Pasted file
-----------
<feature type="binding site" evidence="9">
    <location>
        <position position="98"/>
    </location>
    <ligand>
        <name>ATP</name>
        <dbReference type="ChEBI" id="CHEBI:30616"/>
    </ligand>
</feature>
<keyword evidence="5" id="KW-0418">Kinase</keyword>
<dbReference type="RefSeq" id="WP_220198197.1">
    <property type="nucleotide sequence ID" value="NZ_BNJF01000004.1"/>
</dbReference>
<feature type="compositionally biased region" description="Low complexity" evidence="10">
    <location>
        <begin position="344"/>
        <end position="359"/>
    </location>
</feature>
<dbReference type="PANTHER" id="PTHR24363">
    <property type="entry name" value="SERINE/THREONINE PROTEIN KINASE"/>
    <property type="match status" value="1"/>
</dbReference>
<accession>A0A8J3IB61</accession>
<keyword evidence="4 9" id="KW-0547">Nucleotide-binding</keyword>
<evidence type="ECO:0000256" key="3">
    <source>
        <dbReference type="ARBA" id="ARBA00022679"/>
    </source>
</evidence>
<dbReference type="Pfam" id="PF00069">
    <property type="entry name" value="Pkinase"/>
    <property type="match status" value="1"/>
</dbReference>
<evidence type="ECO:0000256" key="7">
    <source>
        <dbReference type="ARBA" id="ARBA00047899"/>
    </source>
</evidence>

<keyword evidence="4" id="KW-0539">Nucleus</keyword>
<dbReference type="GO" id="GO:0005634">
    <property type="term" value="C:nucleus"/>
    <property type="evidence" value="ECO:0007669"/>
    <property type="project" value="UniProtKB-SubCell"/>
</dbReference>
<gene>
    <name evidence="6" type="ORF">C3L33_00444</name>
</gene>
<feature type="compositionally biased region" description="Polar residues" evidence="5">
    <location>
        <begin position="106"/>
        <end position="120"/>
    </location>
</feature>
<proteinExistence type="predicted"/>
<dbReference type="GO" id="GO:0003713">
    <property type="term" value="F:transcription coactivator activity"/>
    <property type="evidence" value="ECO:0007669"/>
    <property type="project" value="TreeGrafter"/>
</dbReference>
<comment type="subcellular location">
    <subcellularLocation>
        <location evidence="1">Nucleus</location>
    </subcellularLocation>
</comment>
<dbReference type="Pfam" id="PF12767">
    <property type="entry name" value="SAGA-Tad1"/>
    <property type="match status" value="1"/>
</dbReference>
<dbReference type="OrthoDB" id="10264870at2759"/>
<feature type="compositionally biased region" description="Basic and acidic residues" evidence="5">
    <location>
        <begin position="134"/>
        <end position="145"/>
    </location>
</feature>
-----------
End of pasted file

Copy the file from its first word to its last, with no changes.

<feature type="binding site" evidence="9">
    <location>
        <position position="98"/>
    </location>
    <ligand>
        <name>ATP</name>
        <dbReference type="ChEBI" id="CHEBI:30616"/>
    </ligand>
</feature>
<keyword evidence="5" id="KW-0418">Kinase</keyword>
<dbReference type="RefSeq" id="WP_220198197.1">
    <property type="nucleotide sequence ID" value="NZ_BNJF01000004.1"/>
</dbReference>
<feature type="compositionally biased region" description="Low complexity" evidence="10">
    <location>
        <begin position="344"/>
        <end position="359"/>
    </location>
</feature>
<dbReference type="PANTHER" id="PTHR24363">
    <property type="entry name" value="SERINE/THREONINE PROTEIN KINASE"/>
    <property type="match status" value="1"/>
</dbReference>
<accession>A0A8J3IB61</accession>
<keyword evidence="4 9" id="KW-0547">Nucleotide-binding</keyword>
<evidence type="ECO:0000256" key="3">
    <source>
        <dbReference type="ARBA" id="ARBA00022679"/>
    </source>
</evidence>
<dbReference type="Pfam" id="PF00069">
    <property type="entry name" value="Pkinase"/>
    <property type="match status" value="1"/>
</dbReference>
<evidence type="ECO:0000256" key="7">
    <source>
        <dbReference type="ARBA" id="ARBA00047899"/>
    </source>
</evidence>

<keyword evidence="4" id="KW-0539">Nucleus</keyword>
<dbReference type="GO" id="GO:0005634">
    <property type="term" value="C:nucleus"/>
    <property type="evidence" value="ECO:0007669"/>
    <property type="project" value="UniProtKB-SubCell"/>
</dbReference>
<gene>
    <name evidence="6" type="ORF">C3L33_00444</name>
</gene>
<feature type="compositionally biased region" description="Polar residues" evidence="5">
    <location>
        <begin position="106"/>
        <end position="120"/>
    </location>
</feature>
<proteinExistence type="predicted"/>
<dbReference type="GO" id="GO:0003713">
    <property type="term" value="F:transcription coactivator activity"/>
    <property type="evidence" value="ECO:0007669"/>
    <property type="project" value="TreeGrafter"/>
</dbReference>
<comment type="subcellular location">
    <subcellularLocation>
        <location evidence="1">Nucleus</location>
    </subcellularLocation>
</comment>
<dbReference type="Pfam" id="PF12767">
    <property type="entry name" value="SAGA-Tad1"/>
    <property type="match status" value="1"/>
</dbReference>
<dbReference type="OrthoDB" id="10264870at2759"/>
<feature type="compositionally biased region" description="Basic and acidic residues" evidence="5">
    <location>
        <begin position="134"/>
        <end position="145"/>
    </location>
</feature>